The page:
A Delphi expert study is conducted about organic food processing, involving more than 110 experts in 13 countries from September-November 2004. A second round will follow in February 2005. Challenges and possible solutions with respect to maintaining food safety, satisfying consumer demands, satisfactory shelf lives and wider societal issues are investigated. This Delphi survey should help to develop a better framework/code of practise for the design of “minimum” and “low input” processing strategies. It should improve the EU Regulation 2092/91 as well as private organic food processing standards

The focus of the first survey, conducted from September-November 2004, was focussing on the following key areas/questions:

  • Better clarification of terms such as “minimum processing”, “careful processing”, “freshness” and “authenticity”

  • Use of environment friendly techniques for the processing of organic foods?

  • Use of new technologies in use like microwaves, extrusion for cereal products, reverse osmoses?

  • Exclusion or stronger restrictions for the use of flavours or colours?

  • Restrictions for the use of antioxidants and preservatives, raising agents and anti-caking in bakery products, use nitrite/nitrate in meat products, Soya-lecithin (GMO risk),

  • Broader or more restrictive use of enzymes?

  • Requierements for micro-organisms like yeast, cultures for dairy or meat products?

  • Need and feasibility of more separated processing lines to reduce contamination risks?

  • More detailed labelling of processing methods

  • Use of the most environment friendly packaging?

The presentation will summarise the main findings and outline some topics for further elaboration and research.

WORKSHOP 4: Processing principles and standards – views and developments in European countries, Talk 2

Related to QLIF WP 5.1

Importance of Organic Food Processing in Czech Republic

Tom Vaclavik, Czech Republic

In Czech Republic at the end of the year 2003, 254 995 ha (5.97 %) of the Utilised Agricultural Area was cultivated organically. Nevertheless, arable land comprised only 19 637 ha (7.70 %), orchards and vineyards 928 ha (0.36%) and other land types 2 747 (1.08 %), while permanent grassland covered 231 683 ha (90.86 %). There were 810 organic farms with an average size of a farm of 315 ha. Most of the organic land is permanent grassland and pastures in mountainous areas designated for landscape maintenance.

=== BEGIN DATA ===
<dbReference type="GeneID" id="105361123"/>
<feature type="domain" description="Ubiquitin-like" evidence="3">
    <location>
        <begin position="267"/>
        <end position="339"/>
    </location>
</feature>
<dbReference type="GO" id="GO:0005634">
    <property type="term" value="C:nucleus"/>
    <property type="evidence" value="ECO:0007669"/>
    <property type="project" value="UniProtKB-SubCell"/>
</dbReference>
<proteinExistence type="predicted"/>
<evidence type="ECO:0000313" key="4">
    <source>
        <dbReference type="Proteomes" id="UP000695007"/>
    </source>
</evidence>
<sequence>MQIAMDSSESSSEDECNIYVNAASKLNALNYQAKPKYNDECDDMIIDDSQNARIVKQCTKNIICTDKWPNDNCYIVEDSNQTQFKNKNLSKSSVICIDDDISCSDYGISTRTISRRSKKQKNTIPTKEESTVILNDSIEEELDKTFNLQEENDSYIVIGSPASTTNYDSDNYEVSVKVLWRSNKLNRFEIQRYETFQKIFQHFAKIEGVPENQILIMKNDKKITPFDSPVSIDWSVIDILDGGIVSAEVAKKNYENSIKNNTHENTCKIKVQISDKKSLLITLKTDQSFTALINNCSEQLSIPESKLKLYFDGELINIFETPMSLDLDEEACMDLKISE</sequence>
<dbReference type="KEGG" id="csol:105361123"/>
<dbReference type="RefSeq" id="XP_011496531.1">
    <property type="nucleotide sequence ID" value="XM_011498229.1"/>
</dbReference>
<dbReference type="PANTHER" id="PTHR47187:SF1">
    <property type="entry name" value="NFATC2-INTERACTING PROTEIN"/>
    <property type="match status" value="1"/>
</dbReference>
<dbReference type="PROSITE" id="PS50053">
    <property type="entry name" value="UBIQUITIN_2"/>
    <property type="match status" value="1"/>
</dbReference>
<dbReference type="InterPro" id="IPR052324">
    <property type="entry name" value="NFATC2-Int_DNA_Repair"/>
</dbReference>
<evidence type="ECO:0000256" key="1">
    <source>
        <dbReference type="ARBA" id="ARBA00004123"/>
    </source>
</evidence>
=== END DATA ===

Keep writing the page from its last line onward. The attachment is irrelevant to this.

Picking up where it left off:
The processing of organic products is considered as one of the weakest areas that has a crucial importance for the further development of organic farming in the Czech Republic. There are only 96 certified processors, and only about half of those are actually producing.

From 2004 on the subsidy payment per ha for organic arable land, permanent crops, fruit and vegetables will triple. This will result in a much higher amount of new products on the market in 2006 and 2007. There is a strong need for more market oriented measures: e.g.:

  • Support for small, local processing facilities and on-farm processing;

  • Education for farmers on all aspects of organic food processing, entrepreneurship and direct marketing;

  • Stimulating investments into processing of organic products;

Public education, stimulation of the national consumer demand and an improved market transparency will support the development of the organic food market.

In the presentation some strategies to overcome barriers for organic food processing will be outlined.